The real estate industry is on fire and there are no signs of it slowing down. In spite of a supply crunch, mortgage applications still increased by more than 2% in the first week of May. Borrowers are taking advantage of near-record low mortgage rates. It is much cheaper to finance a home now than it was a decade or two ago.
Near-record low-interest rates led to a mortgage refinance boom over the past year. In fact, refinances accounted for up to 75% of all loan originations.
However, interest is just one component of your mortgage payment. Read on for a breakdown of your monthly mortgage payment.
What Is Included In Your Monthly Mortgage Payment?
Your mortgage consists of various different components that result in the final price. Not all mortgages have the same costs included depending on your down payment and other factors.
Some mortgage calculators provide home shoppers with a simple look at their monthly payment. This simple calculation only considers the loan term, interest rate, and loan amount.
However, the best mortgage calculators provide a more comprehensive look. Continue reading for a detailed breakout of all possible mortgage-related expenses on your monthly bill:
Principal is the element that the majority of homeowners are interested in. Each month you pay down the total amount that you owe on the home.
The amount of principal paid depends primarily on loan term and interest rate. A longer loan term is going to result in less payment going towards principal.
Borrowers that want to own their home outright faster are naturally going to select a shorter loan term. For them, a 10 or 15-year mortgage makes more sense. The borrower is able to build up equity at a much faster rate.
You can pay an additional principal on your mortgage each month. This is one effective strategy to paying down the loan balance faster and building your net worth.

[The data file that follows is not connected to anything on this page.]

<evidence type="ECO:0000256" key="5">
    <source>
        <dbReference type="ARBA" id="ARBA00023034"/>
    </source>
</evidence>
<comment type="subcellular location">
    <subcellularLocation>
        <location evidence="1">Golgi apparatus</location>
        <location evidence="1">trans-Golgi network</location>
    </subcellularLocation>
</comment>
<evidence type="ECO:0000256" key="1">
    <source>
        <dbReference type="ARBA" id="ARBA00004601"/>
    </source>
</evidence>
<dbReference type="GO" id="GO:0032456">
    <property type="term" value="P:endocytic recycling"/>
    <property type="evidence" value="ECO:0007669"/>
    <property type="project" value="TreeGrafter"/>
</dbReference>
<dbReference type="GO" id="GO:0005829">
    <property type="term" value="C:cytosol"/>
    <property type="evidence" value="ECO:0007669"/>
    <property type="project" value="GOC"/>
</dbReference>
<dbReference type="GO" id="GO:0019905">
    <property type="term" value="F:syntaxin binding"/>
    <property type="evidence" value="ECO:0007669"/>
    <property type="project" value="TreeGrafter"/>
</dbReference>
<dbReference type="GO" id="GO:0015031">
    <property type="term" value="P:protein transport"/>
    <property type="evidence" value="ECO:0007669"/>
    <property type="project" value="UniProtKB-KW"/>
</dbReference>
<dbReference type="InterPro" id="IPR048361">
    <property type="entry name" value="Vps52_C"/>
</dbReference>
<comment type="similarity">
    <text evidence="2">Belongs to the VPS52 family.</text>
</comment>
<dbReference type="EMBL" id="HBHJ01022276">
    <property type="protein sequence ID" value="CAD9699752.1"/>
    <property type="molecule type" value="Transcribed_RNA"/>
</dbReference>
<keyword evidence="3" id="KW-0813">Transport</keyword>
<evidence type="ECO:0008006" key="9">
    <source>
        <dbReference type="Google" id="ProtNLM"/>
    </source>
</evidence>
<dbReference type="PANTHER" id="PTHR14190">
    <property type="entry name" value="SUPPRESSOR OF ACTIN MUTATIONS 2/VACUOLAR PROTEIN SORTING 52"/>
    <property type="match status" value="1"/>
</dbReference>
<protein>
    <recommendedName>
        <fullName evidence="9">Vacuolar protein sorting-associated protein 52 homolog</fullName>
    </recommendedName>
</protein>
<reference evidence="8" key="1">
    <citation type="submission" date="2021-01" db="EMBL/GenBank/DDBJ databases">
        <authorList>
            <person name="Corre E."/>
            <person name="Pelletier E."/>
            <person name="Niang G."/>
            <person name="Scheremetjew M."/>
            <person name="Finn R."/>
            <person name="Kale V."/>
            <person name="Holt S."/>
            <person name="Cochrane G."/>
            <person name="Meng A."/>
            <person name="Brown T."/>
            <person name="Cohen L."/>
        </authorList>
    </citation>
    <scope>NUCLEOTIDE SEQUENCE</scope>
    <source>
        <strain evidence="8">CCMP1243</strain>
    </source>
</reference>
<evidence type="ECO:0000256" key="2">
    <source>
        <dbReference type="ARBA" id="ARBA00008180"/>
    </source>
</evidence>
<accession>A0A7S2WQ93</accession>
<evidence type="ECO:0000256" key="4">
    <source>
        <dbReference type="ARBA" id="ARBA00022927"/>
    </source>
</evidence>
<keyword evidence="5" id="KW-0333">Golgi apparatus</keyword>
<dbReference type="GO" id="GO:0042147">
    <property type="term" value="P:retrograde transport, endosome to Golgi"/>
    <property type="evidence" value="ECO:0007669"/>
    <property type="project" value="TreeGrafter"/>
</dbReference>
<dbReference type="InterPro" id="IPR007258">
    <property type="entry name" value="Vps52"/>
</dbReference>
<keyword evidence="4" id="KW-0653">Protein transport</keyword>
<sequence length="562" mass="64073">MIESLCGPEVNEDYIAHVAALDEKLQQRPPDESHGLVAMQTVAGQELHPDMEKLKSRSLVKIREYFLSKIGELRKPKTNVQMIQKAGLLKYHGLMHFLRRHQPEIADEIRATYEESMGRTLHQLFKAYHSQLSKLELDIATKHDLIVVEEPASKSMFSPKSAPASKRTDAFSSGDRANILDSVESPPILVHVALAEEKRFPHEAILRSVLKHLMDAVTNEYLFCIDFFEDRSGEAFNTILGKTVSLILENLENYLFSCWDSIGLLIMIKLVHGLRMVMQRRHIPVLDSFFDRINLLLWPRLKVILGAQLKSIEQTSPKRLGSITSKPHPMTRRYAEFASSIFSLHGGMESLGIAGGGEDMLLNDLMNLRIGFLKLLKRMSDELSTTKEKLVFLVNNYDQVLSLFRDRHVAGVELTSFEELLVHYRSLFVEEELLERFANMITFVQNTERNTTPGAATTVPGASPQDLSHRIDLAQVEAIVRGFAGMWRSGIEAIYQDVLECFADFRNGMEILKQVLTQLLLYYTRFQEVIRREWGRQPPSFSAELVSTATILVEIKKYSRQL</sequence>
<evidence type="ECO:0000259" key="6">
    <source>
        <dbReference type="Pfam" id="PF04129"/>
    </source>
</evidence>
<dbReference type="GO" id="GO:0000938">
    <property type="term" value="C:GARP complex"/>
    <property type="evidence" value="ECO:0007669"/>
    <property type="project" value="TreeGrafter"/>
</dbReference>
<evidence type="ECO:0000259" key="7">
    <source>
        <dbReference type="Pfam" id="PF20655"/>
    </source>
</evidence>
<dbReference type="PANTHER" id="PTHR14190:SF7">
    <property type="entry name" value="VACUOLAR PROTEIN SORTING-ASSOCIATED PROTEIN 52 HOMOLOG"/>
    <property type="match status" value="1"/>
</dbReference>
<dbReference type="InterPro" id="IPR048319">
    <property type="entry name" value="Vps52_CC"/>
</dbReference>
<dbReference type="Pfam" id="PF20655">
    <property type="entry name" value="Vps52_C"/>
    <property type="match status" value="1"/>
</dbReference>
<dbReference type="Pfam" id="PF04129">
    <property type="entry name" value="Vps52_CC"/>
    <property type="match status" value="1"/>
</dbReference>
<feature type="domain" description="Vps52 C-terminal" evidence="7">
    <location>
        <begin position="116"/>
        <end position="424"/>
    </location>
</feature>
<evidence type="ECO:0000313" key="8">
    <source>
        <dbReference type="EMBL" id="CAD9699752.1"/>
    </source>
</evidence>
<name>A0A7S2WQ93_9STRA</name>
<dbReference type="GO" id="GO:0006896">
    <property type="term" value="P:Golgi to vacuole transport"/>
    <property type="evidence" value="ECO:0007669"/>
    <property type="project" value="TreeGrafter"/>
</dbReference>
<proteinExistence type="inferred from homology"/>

Some borrowers elect for biweekly payments instead of monthly. This strategy results in making one additional payment towards principal each year. It can take years off your mortgage loan term.
After principal, another large percentage of your monthly payment goes towards interest. The interest rate on the loan is based on a number of different variables.
Again, the loan term partially drives the interest rate range. Shorter loan terms allow borrowers to secure a lower interest rate.
The interest rate is based on the borrower’s application. The lender reviews the applicant’s credit score and history to quote an interest rate.
The interest rate may also vary depending on the type. A fixed interest rate is locked for the duration of the loan term. However, variable rate changes based on market conditions.
Private Mortgage Insurance (PMI)
PMI is assessed on mortgages in which the borrower does not meet a 20% down payment requirement. There are many lending vehicles that do not require a 20% down payment including Federal Housing Administration (FHA) guaranteed loans. However, these loan types are at greater risk of default.